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105 Seashore, C. E., Lewis, D. & Saetviet, J. G. (1960). Seashore measures of musical talents: Manual Psychological Corporation. Shaffer, J. W. (1979). On the analysis of repeated measures over time in medical, pharmacological, and behavioral research. Journal of Behavioral Medicine 2, 221-238. Sommerbeck, K. W., Thielgaard, A., Rasmussen, K. E., Lohren, V., Gram, L., & Wulff, K. (1977). Valproate sodium: Evaluation of so-called psychotropic effect: A controlled study. Epilepsia 18 159-167. Tatsuoka, M. M. (1971). Multivariate analysis: Techniques for educational and psychological research. New York: John Wiley & Sons. Thompson, P., Huppert, F., & Trimble, M. (1980). Anticonvulsant drugs, cognitive function, and memory. Acta Neurologica Scandinavica (Supplementum) 62 75-81. Thompson, P., Huppert, F. A., & Trimble, M. (1981). Phenytoin and cognitive function: Effects on normal volunteers and implications for epilepsy. British Journal of Clinical Psychology 20 155-162. Thompson, P., & Trimble, M. R. (1980). Comparative effect of anticonvulsant drugs on the memory test performance of non-epileptic subjects. Acta Neurologica Scandinavica (Supplementum) 62 26. Thompson, P. J., & Trimble, M. R. (1981). Further studies on anticonvulsant drugs and seizures. Acta Neurologica Scandinavica (Supplementum) 64, 51-57. "~ Thompson, P. J., & Trimble, M. R. (1982). Anticonvulsant drugs and cognitive functions. Epilepsia 23 531-544. Tomlinson, L., Stirling, N., Merrifield, E., & Reynolds, E. H. (1981). Recognition memory in treated epileptics. Acta Neurologica Scandinavica (Supplementum) 64 43-50. Trimble, M. (1981). Anticonvulsant drugs, behavior, and cognitive abilities. In W. B. Essman & L. Valzelli (Eds.), Current developments in psychopharmacoloqy New York: Spectrum Publications. Trimble, M. R., & Reynolds, E. H. (1976). Anticonvulsant drugs and mental symptoms: A review. Psychological Medicine 6, 169-178. Trimble, M. R., & Thompson, P. J. (1981). Memory, anticonvulsant drugs and seizures. Acta Neurologica Scandinavica (Supplementum) 64 31-39.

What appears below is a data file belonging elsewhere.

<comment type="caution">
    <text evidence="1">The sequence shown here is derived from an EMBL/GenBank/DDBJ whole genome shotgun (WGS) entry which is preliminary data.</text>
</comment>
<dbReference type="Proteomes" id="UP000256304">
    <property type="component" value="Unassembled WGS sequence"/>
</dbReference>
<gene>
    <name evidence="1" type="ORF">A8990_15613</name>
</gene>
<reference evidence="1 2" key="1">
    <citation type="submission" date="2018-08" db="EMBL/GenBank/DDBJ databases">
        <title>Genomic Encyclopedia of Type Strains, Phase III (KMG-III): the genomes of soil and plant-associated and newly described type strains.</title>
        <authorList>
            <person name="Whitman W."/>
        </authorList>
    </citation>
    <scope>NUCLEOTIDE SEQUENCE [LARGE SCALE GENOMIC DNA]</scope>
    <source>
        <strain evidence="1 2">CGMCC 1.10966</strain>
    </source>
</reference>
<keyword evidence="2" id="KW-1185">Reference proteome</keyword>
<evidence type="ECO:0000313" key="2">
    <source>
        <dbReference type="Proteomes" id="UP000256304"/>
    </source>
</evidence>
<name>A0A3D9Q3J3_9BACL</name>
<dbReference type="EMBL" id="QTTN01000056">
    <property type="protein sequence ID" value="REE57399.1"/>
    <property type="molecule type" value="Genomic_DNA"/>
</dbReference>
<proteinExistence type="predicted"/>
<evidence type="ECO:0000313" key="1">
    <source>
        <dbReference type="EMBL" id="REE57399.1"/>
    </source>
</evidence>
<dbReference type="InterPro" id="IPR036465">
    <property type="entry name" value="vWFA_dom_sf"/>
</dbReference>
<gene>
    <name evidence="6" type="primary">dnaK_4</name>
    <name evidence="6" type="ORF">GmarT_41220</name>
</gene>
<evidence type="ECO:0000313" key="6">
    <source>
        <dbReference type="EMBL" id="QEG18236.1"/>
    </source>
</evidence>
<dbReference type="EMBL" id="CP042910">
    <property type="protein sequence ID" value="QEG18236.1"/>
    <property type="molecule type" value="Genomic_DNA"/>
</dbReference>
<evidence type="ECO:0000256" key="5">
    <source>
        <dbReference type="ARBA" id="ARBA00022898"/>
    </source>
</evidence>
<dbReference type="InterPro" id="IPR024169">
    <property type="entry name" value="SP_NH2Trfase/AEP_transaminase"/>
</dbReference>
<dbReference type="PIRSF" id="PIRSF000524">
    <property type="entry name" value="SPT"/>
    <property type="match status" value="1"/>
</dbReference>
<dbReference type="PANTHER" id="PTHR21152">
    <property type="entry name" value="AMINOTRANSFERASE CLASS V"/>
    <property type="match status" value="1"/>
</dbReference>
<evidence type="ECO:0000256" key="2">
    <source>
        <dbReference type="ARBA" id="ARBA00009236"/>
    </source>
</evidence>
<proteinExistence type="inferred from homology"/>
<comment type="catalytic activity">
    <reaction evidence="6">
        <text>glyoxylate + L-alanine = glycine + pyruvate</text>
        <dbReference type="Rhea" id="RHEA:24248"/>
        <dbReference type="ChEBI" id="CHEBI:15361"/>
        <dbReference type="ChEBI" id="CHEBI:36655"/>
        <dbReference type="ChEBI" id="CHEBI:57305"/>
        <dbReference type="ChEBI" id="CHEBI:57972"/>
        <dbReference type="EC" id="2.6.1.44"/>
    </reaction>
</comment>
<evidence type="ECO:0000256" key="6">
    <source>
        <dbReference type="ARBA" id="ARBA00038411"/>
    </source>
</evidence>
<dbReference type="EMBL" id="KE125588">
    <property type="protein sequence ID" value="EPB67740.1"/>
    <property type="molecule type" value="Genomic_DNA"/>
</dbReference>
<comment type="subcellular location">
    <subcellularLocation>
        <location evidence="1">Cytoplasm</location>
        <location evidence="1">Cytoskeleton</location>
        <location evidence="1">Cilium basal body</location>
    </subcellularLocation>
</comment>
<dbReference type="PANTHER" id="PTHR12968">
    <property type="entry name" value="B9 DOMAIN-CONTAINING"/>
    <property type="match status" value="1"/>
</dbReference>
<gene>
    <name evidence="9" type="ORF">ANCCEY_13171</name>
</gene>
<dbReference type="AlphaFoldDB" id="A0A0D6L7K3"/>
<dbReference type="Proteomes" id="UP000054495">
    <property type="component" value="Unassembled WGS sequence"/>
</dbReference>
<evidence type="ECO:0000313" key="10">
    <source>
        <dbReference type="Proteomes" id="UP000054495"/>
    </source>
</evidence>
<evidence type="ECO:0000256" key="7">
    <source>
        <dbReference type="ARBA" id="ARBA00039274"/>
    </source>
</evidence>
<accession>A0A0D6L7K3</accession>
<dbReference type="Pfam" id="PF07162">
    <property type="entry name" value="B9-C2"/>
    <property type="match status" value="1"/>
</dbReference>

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106 Walsh, K. W. (1978). Neuropsychology: A clinical approach New York: Churchill Livingstone. Waugh, N. C. & Norman, D. A. (1965). Primary memory. Psychological Review 72, 89-140. Wilder, B. J., & Brum', J. (1981). Seizure disorders: A pharmacological approach to treatment New York: Raven Press. Wilder, B. J. & Ramsay, R. E. (1974). Psychological aberrations associated with antiepileptic drugs. Clinical Electroencephalography 5, 199-200. Witmer, L. R. (1935). The association value of three-place consonant syllables. Journal of Genetic Psychology 47 337-359.

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BIOGRAPHICAL SKETCH Marianne L. D. McGuigan was born on February 21, 1935, in St. Louis, Missouri. She attended and graduated from Incarnate Word Academy and from St. John's Hospital School of Nursing, an affiliate institution of St. Louis University. After marrying, she continued to practice as a registered nurse in Pennsylvania and Washington state, where she is currently licensed. For some years she shared a domestic odyssey, enriched along the way by the births of three children. She resumed her education in Gainesville, Florida, receiving a B.A. with high honors from the University of Florida in 1977. Since completing the requirements for the M.S. degree in the University of Florida graduate program in clinical psychology in 1980, she has served a clinical internship and added research activity to her earlier experience in psychological assessment and therapy. She has also returned to single life, now enriched by three young adults. She is a member of Phi Beta Kappa, Phi Kappa Phi, and several professional organizations. 107

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I certify that I have read this study and that in my opinion it conforms to acceptable standards of scholarly presentation and is fully adequate, in scope and quality, as a dissertation for the degree of Doctor of Philosophy. ': J^CS. U IEileen B. Fennel 1, Chairman Associate Professor of Clinical Psychology I certify that I have read this study and that in my opinion it conforms to acceptable standards of scholarly presentation and is fully adequate, in scope and quality, as a dissertation for the degree of Doctor of Philosophy. /$/$
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I certify that I have read this study and that in my opinion it conforms to acceptable standards of scholarly presentation and is fully adequate, in scope and quality, as a dissertation for the degree of Doctor of Philosophy. This dissertation was submitted to the Graduate Faculty of the College of Health Related Professions and to the Graduate School, and was accepted as partial fulfillment of the requirements for the degree of Doctor of Philosophy. August 1984 (UL 6 KU&L***J£ Dean, College of Health Related Professions Dean for Graduate Studies and Research

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UNIVERSITY OF FLORIOA 3 1262 08666 359 7